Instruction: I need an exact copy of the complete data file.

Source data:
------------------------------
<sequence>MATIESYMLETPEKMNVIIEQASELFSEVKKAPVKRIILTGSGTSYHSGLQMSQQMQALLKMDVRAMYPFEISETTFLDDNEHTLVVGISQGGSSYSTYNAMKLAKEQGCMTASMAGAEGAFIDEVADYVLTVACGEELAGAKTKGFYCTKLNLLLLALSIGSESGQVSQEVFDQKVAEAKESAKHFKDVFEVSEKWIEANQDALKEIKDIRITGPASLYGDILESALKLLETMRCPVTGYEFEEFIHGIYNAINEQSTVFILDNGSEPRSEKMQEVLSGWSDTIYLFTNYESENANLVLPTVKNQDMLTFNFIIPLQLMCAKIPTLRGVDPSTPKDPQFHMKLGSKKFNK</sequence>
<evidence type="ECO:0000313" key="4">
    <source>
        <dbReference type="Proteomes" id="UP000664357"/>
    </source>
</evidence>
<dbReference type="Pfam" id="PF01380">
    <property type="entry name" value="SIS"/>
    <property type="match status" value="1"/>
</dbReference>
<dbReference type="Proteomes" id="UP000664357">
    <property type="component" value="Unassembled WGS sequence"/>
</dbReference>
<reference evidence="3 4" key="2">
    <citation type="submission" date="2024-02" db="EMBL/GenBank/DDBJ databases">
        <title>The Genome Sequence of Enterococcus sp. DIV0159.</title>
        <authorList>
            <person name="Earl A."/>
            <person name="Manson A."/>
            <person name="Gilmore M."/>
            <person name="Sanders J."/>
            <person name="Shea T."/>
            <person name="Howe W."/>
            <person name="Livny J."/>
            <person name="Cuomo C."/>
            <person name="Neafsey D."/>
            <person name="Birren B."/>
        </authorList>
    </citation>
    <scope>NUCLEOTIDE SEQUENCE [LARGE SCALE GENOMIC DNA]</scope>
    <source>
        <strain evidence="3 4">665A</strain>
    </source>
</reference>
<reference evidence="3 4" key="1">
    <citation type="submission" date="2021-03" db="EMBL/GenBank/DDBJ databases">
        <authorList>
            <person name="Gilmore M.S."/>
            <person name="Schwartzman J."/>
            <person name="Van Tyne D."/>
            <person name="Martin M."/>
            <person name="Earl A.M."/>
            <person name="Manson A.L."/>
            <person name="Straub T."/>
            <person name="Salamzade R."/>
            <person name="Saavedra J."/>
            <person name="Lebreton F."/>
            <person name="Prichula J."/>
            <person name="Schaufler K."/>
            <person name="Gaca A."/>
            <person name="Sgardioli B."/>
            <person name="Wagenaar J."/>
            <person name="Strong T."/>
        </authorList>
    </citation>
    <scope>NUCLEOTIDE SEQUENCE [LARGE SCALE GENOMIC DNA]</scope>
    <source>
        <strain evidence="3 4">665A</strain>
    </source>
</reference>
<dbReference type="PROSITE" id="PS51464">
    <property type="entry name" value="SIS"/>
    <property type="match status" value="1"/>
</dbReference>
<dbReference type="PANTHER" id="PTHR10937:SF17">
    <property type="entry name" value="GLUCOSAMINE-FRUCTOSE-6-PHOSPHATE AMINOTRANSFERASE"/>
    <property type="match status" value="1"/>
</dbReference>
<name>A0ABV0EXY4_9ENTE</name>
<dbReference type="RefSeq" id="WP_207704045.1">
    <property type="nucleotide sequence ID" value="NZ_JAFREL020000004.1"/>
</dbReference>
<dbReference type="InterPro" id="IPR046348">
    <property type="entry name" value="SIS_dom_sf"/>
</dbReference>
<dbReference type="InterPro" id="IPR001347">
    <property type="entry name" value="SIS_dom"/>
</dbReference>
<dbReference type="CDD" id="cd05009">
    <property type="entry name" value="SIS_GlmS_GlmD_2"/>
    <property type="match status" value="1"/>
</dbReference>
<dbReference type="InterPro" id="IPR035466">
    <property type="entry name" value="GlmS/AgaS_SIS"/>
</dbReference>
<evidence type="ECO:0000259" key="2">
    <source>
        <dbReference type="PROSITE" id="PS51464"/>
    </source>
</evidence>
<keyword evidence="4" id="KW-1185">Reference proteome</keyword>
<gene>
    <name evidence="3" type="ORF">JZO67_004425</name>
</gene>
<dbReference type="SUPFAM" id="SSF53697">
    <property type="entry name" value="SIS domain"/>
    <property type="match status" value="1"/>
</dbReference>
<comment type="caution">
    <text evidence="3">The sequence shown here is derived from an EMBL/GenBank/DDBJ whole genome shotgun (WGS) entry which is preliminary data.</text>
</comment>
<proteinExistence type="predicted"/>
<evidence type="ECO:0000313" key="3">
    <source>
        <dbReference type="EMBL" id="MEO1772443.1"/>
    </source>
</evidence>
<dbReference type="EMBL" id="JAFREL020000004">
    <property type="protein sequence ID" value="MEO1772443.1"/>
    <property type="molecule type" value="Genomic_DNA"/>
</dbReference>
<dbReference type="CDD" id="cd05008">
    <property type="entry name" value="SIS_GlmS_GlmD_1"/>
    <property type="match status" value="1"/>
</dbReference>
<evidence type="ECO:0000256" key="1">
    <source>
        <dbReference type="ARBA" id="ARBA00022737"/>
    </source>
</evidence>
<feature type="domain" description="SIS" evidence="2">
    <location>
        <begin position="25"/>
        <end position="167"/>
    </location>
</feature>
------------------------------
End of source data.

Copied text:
<sequence>MATIESYMLETPEKMNVIIEQASELFSEVKKAPVKRIILTGSGTSYHSGLQMSQQMQALLKMDVRAMYPFEISETTFLDDNEHTLVVGISQGGSSYSTYNAMKLAKEQGCMTASMAGAEGAFIDEVADYVLTVACGEELAGAKTKGFYCTKLNLLLLALSIGSESGQVSQEVFDQKVAEAKESAKHFKDVFEVSEKWIEANQDALKEIKDIRITGPASLYGDILESALKLLETMRCPVTGYEFEEFIHGIYNAINEQSTVFILDNGSEPRSEKMQEVLSGWSDTIYLFTNYESENANLVLPTVKNQDMLTFNFIIPLQLMCAKIPTLRGVDPSTPKDPQFHMKLGSKKFNK</sequence>
<evidence type="ECO:0000313" key="4">
    <source>
        <dbReference type="Proteomes" id="UP000664357"/>
    </source>
</evidence>
<dbReference type="Pfam" id="PF01380">
    <property type="entry name" value="SIS"/>
    <property type="match status" value="1"/>
</dbReference>
<dbReference type="Proteomes" id="UP000664357">
    <property type="component" value="Unassembled WGS sequence"/>
</dbReference>
<reference evidence="3 4" key="2">
    <citation type="submission" date="2024-02" db="EMBL/GenBank/DDBJ databases">
        <title>The Genome Sequence of Enterococcus sp. DIV0159.</title>
        <authorList>
            <person name="Earl A."/>
            <person name="Manson A."/>
            <person name="Gilmore M."/>
            <person name="Sanders J."/>
            <person name="Shea T."/>
            <person name="Howe W."/>
            <person name="Livny J."/>
            <person name="Cuomo C."/>
            <person name="Neafsey D."/>
            <person name="Birren B."/>
        </authorList>
    </citation>
    <scope>NUCLEOTIDE SEQUENCE [LARGE SCALE GENOMIC DNA]</scope>
    <source>
        <strain evidence="3 4">665A</strain>
    </source>
</reference>
<reference evidence="3 4" key="1">
    <citation type="submission" date="2021-03" db="EMBL/GenBank/DDBJ databases">
        <authorList>
            <person name="Gilmore M.S."/>
            <person name="Schwartzman J."/>
            <person name="Van Tyne D."/>
            <person name="Martin M."/>
            <person name="Earl A.M."/>
            <person name="Manson A.L."/>
            <person name="Straub T."/>
            <person name="Salamzade R."/>
            <person name="Saavedra J."/>
            <person name="Lebreton F."/>
            <person name="Prichula J."/>
            <person name="Schaufler K."/>
            <person name="Gaca A."/>
            <person name="Sgardioli B."/>
            <person name="Wagenaar J."/>
            <person name="Strong T."/>
        </authorList>
    </citation>
    <scope>NUCLEOTIDE SEQUENCE [LARGE SCALE GENOMIC DNA]</scope>
    <source>
        <strain evidence="3 4">665A</strain>
    </source>
</reference>
<dbReference type="PROSITE" id="PS51464">
    <property type="entry name" value="SIS"/>
    <property type="match status" value="1"/>
</dbReference>
<dbReference type="PANTHER" id="PTHR10937:SF17">
    <property type="entry name" value="GLUCOSAMINE-FRUCTOSE-6-PHOSPHATE AMINOTRANSFERASE"/>
    <property type="match status" value="1"/>
</dbReference>
<name>A0ABV0EXY4_9ENTE</name>
<dbReference type="RefSeq" id="WP_207704045.1">
    <property type="nucleotide sequence ID" value="NZ_JAFREL020000004.1"/>
</dbReference>
<dbReference type="InterPro" id="IPR046348">
    <property type="entry name" value="SIS_dom_sf"/>
</dbReference>
<dbReference type="InterPro" id="IPR001347">
    <property type="entry name" value="SIS_dom"/>
</dbReference>
<dbReference type="CDD" id="cd05009">
    <property type="entry name" value="SIS_GlmS_GlmD_2"/>
    <property type="match status" value="1"/>
</dbReference>
<dbReference type="InterPro" id="IPR035466">
    <property type="entry name" value="GlmS/AgaS_SIS"/>
</dbReference>
<evidence type="ECO:0000259" key="2">
    <source>
        <dbReference type="PROSITE" id="PS51464"/>
    </source>
</evidence>
<keyword evidence="4" id="KW-1185">Reference proteome</keyword>
<gene>
    <name evidence="3" type="ORF">JZO67_004425</name>
</gene>
<dbReference type="SUPFAM" id="SSF53697">
    <property type="entry name" value="SIS domain"/>
    <property type="match status" value="1"/>
</dbReference>
<comment type="caution">
    <text evidence="3">The sequence shown here is derived from an EMBL/GenBank/DDBJ whole genome shotgun (WGS) entry which is preliminary data.</text>
</comment>
<proteinExistence type="predicted"/>
<evidence type="ECO:0000313" key="3">
    <source>
        <dbReference type="EMBL" id="MEO1772443.1"/>
    </source>
</evidence>
<dbReference type="EMBL" id="JAFREL020000004">
    <property type="protein sequence ID" value="MEO1772443.1"/>
    <property type="molecule type" value="Genomic_DNA"/>
</dbReference>
<dbReference type="CDD" id="cd05008">
    <property type="entry name" value="SIS_GlmS_GlmD_1"/>
    <property type="match status" value="1"/>
</dbReference>
<evidence type="ECO:0000256" key="1">
    <source>
        <dbReference type="ARBA" id="ARBA00022737"/>
    </source>
</evidence>
<feature type="domain" description="SIS" evidence="2">
    <location>
        <begin position="25"/>
        <end position="167"/>
    </location>
</feature>